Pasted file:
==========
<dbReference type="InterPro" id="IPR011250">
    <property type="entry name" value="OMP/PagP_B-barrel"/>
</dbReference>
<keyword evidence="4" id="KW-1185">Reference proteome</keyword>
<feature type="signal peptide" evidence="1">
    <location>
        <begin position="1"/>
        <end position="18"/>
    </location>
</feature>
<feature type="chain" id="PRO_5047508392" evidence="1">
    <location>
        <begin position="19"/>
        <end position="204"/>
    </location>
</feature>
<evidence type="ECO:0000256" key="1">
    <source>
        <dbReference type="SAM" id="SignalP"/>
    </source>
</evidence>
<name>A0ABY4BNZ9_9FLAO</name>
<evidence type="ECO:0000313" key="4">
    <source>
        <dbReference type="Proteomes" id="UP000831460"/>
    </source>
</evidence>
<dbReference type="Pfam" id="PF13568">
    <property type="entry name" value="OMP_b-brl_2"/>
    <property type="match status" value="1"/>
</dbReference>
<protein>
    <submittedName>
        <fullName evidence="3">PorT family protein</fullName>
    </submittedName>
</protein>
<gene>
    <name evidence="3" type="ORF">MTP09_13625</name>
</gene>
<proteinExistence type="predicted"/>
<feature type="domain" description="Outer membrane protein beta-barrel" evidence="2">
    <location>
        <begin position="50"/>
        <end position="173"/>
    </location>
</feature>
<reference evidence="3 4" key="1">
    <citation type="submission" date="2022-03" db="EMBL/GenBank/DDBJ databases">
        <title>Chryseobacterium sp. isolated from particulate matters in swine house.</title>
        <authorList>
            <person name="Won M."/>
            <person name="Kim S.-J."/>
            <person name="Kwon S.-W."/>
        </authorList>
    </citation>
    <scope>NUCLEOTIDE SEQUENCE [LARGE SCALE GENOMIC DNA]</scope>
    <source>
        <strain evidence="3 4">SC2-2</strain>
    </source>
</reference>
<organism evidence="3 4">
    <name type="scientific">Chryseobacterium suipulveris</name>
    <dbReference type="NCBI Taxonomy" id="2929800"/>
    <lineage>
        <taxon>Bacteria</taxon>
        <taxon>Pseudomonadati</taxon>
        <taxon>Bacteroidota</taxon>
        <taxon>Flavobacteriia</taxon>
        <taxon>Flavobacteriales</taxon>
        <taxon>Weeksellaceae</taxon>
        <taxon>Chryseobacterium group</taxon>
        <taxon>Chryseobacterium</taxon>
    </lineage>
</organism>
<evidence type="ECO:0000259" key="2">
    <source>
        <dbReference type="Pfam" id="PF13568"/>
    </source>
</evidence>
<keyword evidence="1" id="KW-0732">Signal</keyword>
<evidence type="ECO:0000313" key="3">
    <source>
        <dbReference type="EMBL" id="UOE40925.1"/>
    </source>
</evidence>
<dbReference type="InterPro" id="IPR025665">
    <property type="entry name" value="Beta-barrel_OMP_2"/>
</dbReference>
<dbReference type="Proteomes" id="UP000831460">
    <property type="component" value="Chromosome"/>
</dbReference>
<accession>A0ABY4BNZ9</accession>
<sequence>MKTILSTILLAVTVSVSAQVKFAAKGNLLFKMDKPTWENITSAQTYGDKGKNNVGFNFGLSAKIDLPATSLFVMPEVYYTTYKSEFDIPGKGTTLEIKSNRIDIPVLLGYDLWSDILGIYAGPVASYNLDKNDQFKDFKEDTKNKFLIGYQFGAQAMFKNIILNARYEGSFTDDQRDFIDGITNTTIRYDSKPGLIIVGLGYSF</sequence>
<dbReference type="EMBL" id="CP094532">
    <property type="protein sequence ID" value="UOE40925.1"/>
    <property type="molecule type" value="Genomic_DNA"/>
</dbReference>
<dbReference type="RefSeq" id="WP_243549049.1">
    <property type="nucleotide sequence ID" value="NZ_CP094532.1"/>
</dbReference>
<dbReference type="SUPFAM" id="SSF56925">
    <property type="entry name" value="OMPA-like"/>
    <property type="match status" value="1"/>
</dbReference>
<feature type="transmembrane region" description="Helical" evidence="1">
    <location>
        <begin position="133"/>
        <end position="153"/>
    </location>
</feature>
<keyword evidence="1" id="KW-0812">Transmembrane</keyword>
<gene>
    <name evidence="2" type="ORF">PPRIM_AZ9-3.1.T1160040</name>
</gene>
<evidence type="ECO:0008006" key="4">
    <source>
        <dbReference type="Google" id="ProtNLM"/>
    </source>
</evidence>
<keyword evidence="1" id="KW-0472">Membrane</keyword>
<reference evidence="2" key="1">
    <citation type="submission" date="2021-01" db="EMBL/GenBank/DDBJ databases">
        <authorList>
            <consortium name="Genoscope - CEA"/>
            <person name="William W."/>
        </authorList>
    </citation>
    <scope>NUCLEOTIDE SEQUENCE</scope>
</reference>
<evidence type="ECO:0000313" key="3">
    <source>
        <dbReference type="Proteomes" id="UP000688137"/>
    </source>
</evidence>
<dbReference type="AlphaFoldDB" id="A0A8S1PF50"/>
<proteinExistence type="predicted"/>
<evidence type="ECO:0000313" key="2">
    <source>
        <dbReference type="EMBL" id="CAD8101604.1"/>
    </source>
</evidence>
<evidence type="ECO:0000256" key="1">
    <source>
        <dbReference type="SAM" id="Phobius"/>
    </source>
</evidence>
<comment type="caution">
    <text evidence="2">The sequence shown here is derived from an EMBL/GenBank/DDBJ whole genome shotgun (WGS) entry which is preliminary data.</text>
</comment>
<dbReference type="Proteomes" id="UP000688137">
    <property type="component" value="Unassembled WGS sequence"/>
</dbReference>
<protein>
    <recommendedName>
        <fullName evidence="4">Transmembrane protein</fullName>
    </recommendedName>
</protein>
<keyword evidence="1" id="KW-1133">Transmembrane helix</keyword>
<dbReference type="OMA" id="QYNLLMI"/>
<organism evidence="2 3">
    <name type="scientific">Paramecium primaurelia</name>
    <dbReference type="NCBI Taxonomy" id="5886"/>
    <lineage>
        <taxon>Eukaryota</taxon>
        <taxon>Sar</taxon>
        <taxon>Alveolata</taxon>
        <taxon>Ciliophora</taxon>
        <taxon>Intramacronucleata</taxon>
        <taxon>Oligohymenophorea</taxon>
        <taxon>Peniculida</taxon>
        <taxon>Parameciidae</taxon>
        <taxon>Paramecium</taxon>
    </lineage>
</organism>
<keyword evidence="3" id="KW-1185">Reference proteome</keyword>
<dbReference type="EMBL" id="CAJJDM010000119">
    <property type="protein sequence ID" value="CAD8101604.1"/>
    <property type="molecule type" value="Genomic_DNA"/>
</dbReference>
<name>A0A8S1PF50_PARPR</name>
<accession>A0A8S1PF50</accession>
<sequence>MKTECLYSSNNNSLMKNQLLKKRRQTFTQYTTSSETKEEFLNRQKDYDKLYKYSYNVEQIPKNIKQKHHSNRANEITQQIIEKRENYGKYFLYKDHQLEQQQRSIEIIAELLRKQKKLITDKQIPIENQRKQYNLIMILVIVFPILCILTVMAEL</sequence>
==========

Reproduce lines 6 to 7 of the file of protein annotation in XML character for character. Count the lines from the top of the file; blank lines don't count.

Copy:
    <location>
        <begin position="1"/>